VIDEO: Newtonville road project on hold after toxic materials, garbage found in the mix
Published September 20, 2022 at 5:23 pm
The re-construction of Newtonville Road in Clarington is on hold after a citizen discovered that some of the recycled material used in the project actually contained toxic materials such as decaying batteries, cell phone parts and syringes.
The pilot project involved laying down a two-inch thick foundation of recycled materials such as crushed glass before the final paving is done. But Newtonville resident Andrew McVey found a lot more than crushed glass in the material and was spilling the tea at Monday’s Clarington Council meeting.
“It’s toxic waste and stuff that should be in a proper landfill,” McVey, one of several delegates on the subject, told councillors. “My kids drink this water. I really, really don’t want another Walkerton here.”
The project is the responsibility of Durham Region and the Region promised to put off paving the road until an investigation into the composition of the material and the sorting process used is complete.
The Ministry of the Environment is also involved in the investigation.
The project is scheduled to re-build Newtonville Road between the fourth and sixth concessions, with the second phase about is two kilometres long. “Durham Region has recklessly dumped batteries and all kinds of dangerous toxic waste,” he claimed. “Unfortunately that will leach into the groundwater if we don’t get rid of it immediately.”
Other materials found in the mix include razor blades, antennae parts, metal hooks, dental tools, keys and pennies.
Regional staff were notified on Thursday, through the Environment Ministry, of the complaint and has instructed the contractor (Dufferin Construction) to “defer” paving the road until the investigation is complete.
Clarington Council, with councillor Granville Anderson calling the issue a “serious matter,” went a step further in passing a motion that demanded that “no further work” be done on the road and that the section of road found to contain toxic material be “removed immediately.”
The project began last year and was split into two phases with the first phase, using conventional road materials, completed last fall. The second phase, covering the southern portion of the road, was supposed to used recycled materials, especially recycled glass, which would be incorporated into the granular base with recycled plastics incorporated in the new asphalt.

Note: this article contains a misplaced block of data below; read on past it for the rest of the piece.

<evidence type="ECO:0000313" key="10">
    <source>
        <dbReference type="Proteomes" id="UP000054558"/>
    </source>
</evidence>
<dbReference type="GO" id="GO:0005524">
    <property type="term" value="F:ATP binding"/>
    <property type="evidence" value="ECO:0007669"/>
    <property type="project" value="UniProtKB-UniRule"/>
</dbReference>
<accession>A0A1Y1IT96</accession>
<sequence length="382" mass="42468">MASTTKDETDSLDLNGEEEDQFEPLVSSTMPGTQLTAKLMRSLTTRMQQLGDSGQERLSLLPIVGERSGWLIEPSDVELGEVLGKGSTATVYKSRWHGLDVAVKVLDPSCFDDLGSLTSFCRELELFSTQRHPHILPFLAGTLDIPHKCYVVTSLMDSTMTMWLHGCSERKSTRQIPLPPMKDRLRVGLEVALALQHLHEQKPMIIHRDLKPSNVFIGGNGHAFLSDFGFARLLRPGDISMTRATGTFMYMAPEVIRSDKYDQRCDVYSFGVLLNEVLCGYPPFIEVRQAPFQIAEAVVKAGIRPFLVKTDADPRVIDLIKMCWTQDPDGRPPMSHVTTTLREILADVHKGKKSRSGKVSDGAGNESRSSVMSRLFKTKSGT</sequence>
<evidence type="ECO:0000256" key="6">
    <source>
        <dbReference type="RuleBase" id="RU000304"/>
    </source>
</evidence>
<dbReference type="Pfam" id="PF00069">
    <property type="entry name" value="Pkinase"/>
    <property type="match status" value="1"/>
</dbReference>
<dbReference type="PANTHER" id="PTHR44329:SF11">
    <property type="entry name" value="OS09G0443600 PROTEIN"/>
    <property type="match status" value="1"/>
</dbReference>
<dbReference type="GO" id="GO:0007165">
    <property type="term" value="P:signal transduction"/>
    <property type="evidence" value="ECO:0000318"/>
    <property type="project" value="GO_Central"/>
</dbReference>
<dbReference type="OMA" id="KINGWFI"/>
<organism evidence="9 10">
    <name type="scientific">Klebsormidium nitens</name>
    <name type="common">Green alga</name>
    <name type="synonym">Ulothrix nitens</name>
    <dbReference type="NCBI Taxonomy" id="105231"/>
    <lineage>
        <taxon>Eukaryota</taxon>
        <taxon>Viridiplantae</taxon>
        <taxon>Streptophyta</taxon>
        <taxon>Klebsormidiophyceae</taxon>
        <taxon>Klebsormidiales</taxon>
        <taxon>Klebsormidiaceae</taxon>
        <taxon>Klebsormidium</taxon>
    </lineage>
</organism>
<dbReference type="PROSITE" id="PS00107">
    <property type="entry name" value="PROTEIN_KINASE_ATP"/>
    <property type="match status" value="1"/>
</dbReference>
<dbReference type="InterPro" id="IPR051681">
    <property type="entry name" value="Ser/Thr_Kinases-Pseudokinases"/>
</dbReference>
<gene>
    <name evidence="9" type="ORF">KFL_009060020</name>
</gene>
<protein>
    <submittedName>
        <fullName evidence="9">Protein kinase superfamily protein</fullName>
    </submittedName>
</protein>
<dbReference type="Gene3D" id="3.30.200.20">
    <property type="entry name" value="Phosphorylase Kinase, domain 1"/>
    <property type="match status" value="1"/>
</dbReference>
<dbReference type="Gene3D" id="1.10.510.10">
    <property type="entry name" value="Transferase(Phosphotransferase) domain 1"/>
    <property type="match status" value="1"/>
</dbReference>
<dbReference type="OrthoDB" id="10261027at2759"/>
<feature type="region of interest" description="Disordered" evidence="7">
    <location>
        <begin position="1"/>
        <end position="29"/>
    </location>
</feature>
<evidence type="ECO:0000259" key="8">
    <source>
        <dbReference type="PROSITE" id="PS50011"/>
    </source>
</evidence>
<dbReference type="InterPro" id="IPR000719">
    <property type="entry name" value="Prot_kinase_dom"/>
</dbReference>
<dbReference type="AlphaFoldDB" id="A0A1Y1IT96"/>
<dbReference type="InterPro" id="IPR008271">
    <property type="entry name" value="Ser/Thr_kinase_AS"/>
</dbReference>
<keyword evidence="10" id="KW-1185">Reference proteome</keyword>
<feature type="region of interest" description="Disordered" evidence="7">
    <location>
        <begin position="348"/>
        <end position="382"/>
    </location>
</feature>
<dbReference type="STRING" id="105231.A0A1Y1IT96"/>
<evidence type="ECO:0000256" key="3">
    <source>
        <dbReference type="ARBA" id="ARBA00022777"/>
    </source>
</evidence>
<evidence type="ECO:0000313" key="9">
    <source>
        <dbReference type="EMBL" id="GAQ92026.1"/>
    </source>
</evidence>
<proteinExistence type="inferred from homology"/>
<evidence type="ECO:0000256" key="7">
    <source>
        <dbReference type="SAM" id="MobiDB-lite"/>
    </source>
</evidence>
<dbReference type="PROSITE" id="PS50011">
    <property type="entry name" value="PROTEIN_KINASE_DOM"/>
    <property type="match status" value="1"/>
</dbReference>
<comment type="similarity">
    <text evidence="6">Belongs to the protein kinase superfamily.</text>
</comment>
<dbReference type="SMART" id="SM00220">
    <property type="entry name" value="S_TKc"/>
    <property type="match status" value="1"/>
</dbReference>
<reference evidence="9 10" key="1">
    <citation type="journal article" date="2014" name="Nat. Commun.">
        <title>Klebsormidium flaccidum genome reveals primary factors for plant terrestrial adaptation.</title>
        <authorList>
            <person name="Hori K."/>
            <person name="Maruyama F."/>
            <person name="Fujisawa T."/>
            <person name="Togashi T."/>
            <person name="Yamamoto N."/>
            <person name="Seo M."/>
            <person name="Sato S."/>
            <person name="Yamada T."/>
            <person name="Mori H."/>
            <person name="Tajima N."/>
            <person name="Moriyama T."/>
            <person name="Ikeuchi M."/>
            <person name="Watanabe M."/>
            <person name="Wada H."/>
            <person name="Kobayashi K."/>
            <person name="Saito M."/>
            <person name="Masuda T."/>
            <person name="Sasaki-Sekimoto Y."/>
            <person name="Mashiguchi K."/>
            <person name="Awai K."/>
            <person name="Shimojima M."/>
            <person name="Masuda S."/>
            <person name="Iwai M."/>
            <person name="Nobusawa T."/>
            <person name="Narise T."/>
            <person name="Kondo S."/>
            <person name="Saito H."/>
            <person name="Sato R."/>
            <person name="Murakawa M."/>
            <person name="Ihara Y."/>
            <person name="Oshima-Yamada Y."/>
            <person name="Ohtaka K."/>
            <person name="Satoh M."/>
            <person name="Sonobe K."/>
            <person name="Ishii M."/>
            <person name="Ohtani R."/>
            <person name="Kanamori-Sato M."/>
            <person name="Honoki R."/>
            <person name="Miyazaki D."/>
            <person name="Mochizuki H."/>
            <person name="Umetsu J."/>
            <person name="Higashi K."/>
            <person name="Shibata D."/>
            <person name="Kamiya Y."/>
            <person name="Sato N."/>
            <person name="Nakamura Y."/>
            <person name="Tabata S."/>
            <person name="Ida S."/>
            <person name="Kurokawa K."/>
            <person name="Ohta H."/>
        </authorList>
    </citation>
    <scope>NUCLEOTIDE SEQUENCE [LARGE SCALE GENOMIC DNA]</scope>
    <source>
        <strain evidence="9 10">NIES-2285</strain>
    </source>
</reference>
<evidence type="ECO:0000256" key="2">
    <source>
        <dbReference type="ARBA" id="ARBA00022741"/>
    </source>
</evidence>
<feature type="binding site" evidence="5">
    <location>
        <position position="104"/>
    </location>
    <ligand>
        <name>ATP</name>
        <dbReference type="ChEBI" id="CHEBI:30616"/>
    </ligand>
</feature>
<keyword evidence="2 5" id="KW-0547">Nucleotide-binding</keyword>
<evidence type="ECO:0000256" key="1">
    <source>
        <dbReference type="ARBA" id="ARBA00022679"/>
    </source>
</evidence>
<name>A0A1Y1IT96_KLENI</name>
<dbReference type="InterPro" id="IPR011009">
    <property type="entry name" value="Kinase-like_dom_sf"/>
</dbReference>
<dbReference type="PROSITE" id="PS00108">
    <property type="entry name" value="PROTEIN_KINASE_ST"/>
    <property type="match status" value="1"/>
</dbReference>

An estimated six tonnes of mixed plastic and 400 tonnes of recycled glass from Durham Region’s Material Recovery Facility will be used for the second phase. Additionally, 4.5 tonnes of polyethylene terephthalate fibres (made from recycled plastic) would also be in the mix.
“We are proud to be exploring the use of recycled materials in our road reconstruction projects. This pilot will help define the potential for sustainable practices and determine the durability of roads that incorporate recycled materials. The opportunity to recycle waste in road construction is just one of the many ways Durham Region is leading the way in waste management,” said Durham Works Commissioner Susan Siopis in a quote from February that hasn’t aged well.
Durham Works Commissioner later added that the Region is, in fact, taking the concerns brought forward “seriously.”
“Regional staff are working with the Ministry of the Environment, Conservation and Parks as we verify the details of the recycled material used in the road base. The verification process will take time, to allow a thorough review. The paving of the road will not commence until this process is complete.”
The regional project was partially funded through a one-time Federal Gas Tax award in 2019 and was expected to be finished by November 4.insauga's Editorial Standards and Policies advertising